August 30, 2014KR BlogUncategorized

Meditation on Leslie Jamison’s THE EMPATHY EXAMS (and beyond…) (Part Five of Six)

Continued from Part Four

Again, I try to imagine whether I could have possibly chosen the word “sandpaper” in my own writing about the place.

I think I actually could have. I write a lot about the state—and when I’m not writing about it, I’m writing about the act of writing about it. And I find the roads as irresistible to describe on the page as they are to drive in real life; I often traffic in the familiar tropes, trying find something new beneath the surface. So it’s not beyond the realm of possibility that I could have arrived at a word like “sandpaper.”

But would I have brought the same level of scrutiny to my own writing as I am applying to Jamison’s? I fear not. I worry about my own blind spots, how I celebrate and perpetuate—beat the drum, beat the path—unconsciously and uncritically even while trying to be conscious and critical. When am I seeing, but not noticing? I keep calling myself an “insider” but that is not completely true, and so I must stop using that term as if I believe in it. I am, and I am not, an insider. (As I wrote earlier, I’m at home in the fringes, perhaps because I was born that way and perhaps because I was born in a region of the country that is often perceived to be fringe and hinge.) One of my great grandfathers was the Morgan who founded Morgantown; the house where we lived when I was a baby, just a few blocks off Stewart Street, overlooks the whole city. We still own that house; my brother lives there now. I am deeply connected to my home—so connected, in fact, that calling myself an “insider” is a betrayal of that connection. I know, love, and respect the place enough to understand that I could never know everything about it. A place is not a spot on a map; it is created by the many different people who live there, sharing its knowns and unknowns, each person mapping her own paths.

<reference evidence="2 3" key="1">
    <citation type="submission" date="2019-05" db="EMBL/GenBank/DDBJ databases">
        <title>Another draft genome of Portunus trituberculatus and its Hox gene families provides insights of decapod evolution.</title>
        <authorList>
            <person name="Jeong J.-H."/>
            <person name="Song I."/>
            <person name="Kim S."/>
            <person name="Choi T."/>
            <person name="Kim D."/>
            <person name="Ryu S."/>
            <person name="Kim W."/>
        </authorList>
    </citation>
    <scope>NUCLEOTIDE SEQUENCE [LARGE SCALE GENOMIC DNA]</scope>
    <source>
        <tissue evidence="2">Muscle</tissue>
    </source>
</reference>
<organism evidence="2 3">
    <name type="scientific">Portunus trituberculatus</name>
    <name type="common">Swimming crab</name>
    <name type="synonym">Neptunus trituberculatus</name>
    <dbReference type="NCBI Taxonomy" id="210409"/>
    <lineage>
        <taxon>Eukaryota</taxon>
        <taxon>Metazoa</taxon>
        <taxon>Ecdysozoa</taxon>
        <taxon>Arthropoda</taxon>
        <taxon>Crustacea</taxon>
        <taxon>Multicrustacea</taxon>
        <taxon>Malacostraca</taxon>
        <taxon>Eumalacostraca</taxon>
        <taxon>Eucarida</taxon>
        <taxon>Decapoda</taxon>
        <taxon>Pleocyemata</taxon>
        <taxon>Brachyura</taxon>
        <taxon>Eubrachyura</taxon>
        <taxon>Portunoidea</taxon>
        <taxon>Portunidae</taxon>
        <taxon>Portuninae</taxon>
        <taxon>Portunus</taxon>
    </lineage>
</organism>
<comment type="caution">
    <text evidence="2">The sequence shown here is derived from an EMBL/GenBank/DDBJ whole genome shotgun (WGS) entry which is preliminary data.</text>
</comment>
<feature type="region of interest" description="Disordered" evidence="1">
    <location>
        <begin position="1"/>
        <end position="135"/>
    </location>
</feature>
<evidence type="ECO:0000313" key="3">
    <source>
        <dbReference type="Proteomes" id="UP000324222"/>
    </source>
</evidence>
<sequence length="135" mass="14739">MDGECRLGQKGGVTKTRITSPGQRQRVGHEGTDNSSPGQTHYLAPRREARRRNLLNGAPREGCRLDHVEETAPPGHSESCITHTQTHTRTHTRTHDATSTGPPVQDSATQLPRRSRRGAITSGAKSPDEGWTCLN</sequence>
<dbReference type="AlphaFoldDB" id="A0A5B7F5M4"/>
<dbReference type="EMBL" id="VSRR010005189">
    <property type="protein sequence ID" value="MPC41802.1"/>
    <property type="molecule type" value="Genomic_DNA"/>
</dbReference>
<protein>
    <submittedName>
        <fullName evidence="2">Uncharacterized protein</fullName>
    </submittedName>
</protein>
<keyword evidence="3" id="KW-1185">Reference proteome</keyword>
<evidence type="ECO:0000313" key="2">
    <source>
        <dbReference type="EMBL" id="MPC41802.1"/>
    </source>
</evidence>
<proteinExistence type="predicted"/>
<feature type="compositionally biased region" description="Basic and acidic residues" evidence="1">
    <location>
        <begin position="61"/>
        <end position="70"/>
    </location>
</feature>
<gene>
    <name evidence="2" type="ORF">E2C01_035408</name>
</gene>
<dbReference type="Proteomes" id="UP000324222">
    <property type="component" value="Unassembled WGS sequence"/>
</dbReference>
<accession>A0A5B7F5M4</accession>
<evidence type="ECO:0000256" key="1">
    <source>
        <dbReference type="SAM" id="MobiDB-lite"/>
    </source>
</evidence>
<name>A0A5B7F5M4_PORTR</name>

Before reading “Fog Count,” I didn’t even know that there was a prison near Beckley, West Virginia. Or maybe I did know, but that fact didn’t really mean anything to me. “Every fog count is an act of protest against unseen possibility; Beckley clutches men close—tallies them up, keeps them contained, seals them off,” Jamison writes (138). I stumbled over that sentence the first time I read it. I thought, Beckley is a whole town, you know. It’s more than just a prison! But to some people, Beckley is first and foremost the prison it holds. It is a spot on their maps. One hard limit. A full stop. A piece of punctuation inside of one’s life—never mind West Virginia, Appalachia, Maryland, Pennsylvania, or whatever else. I couldn’t have understood this without the help of Jamison, a fellow outsider.

Continued in Part Six, coming soon…